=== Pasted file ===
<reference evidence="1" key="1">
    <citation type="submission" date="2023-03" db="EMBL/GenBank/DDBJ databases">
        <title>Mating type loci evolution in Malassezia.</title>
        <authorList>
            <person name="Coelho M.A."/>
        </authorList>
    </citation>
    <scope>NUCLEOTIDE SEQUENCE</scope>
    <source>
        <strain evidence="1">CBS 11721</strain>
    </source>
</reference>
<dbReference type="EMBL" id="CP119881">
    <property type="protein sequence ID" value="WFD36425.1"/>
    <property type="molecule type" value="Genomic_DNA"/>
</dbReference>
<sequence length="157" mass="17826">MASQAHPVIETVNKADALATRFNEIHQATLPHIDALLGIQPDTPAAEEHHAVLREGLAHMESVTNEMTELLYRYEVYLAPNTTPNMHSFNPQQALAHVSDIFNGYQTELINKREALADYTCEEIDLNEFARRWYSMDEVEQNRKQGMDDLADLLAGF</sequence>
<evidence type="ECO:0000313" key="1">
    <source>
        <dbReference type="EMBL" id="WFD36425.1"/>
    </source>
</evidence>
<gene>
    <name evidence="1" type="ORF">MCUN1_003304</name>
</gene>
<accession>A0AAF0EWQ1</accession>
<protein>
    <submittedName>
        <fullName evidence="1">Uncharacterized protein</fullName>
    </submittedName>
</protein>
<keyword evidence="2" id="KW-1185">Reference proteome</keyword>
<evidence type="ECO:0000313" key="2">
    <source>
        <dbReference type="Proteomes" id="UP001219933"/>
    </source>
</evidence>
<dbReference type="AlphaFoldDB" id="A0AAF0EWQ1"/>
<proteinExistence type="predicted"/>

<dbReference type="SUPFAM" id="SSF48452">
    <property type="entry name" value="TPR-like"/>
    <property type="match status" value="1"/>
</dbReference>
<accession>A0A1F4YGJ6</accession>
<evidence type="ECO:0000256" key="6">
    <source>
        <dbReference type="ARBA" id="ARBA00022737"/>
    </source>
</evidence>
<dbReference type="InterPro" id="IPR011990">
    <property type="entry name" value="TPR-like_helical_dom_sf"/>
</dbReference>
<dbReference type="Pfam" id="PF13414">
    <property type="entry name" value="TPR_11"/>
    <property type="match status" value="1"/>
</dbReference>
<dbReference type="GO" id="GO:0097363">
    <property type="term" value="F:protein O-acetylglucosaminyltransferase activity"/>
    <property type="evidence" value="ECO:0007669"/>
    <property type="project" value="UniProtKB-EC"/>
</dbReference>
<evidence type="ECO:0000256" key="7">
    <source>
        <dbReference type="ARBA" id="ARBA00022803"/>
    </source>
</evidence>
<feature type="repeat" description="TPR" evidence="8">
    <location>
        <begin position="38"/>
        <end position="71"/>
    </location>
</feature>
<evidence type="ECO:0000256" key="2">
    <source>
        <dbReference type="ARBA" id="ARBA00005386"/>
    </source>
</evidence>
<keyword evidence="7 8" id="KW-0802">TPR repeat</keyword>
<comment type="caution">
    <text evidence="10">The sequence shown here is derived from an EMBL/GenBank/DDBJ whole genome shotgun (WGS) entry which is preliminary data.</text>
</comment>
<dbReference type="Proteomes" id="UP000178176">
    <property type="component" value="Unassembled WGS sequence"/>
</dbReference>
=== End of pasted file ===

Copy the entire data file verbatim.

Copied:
<reference evidence="1" key="1">
    <citation type="submission" date="2023-03" db="EMBL/GenBank/DDBJ databases">
        <title>Mating type loci evolution in Malassezia.</title>
        <authorList>
            <person name="Coelho M.A."/>
        </authorList>
    </citation>
    <scope>NUCLEOTIDE SEQUENCE</scope>
    <source>
        <strain evidence="1">CBS 11721</strain>
    </source>
</reference>
<dbReference type="EMBL" id="CP119881">
    <property type="protein sequence ID" value="WFD36425.1"/>
    <property type="molecule type" value="Genomic_DNA"/>
</dbReference>
<sequence length="157" mass="17826">MASQAHPVIETVNKADALATRFNEIHQATLPHIDALLGIQPDTPAAEEHHAVLREGLAHMESVTNEMTELLYRYEVYLAPNTTPNMHSFNPQQALAHVSDIFNGYQTELINKREALADYTCEEIDLNEFARRWYSMDEVEQNRKQGMDDLADLLAGF</sequence>
<evidence type="ECO:0000313" key="1">
    <source>
        <dbReference type="EMBL" id="WFD36425.1"/>
    </source>
</evidence>
<gene>
    <name evidence="1" type="ORF">MCUN1_003304</name>
</gene>
<accession>A0AAF0EWQ1</accession>
<protein>
    <submittedName>
        <fullName evidence="1">Uncharacterized protein</fullName>
    </submittedName>
</protein>
<keyword evidence="2" id="KW-1185">Reference proteome</keyword>
<evidence type="ECO:0000313" key="2">
    <source>
        <dbReference type="Proteomes" id="UP001219933"/>
    </source>
</evidence>
<dbReference type="AlphaFoldDB" id="A0AAF0EWQ1"/>
<proteinExistence type="predicted"/>

<dbReference type="SUPFAM" id="SSF48452">
    <property type="entry name" value="TPR-like"/>
    <property type="match status" value="1"/>
</dbReference>
<accession>A0A1F4YGJ6</accession>
<evidence type="ECO:0000256" key="6">
    <source>
        <dbReference type="ARBA" id="ARBA00022737"/>
    </source>
</evidence>
<dbReference type="InterPro" id="IPR011990">
    <property type="entry name" value="TPR-like_helical_dom_sf"/>
</dbReference>
<dbReference type="Pfam" id="PF13414">
    <property type="entry name" value="TPR_11"/>
    <property type="match status" value="1"/>
</dbReference>
<dbReference type="GO" id="GO:0097363">
    <property type="term" value="F:protein O-acetylglucosaminyltransferase activity"/>
    <property type="evidence" value="ECO:0007669"/>
    <property type="project" value="UniProtKB-EC"/>
</dbReference>
<evidence type="ECO:0000256" key="7">
    <source>
        <dbReference type="ARBA" id="ARBA00022803"/>
    </source>
</evidence>
<feature type="repeat" description="TPR" evidence="8">
    <location>
        <begin position="38"/>
        <end position="71"/>
    </location>
</feature>
<evidence type="ECO:0000256" key="2">
    <source>
        <dbReference type="ARBA" id="ARBA00005386"/>
    </source>
</evidence>
<keyword evidence="7 8" id="KW-0802">TPR repeat</keyword>
<comment type="caution">
    <text evidence="10">The sequence shown here is derived from an EMBL/GenBank/DDBJ whole genome shotgun (WGS) entry which is preliminary data.</text>
</comment>
<dbReference type="Proteomes" id="UP000178176">
    <property type="component" value="Unassembled WGS sequence"/>
</dbReference>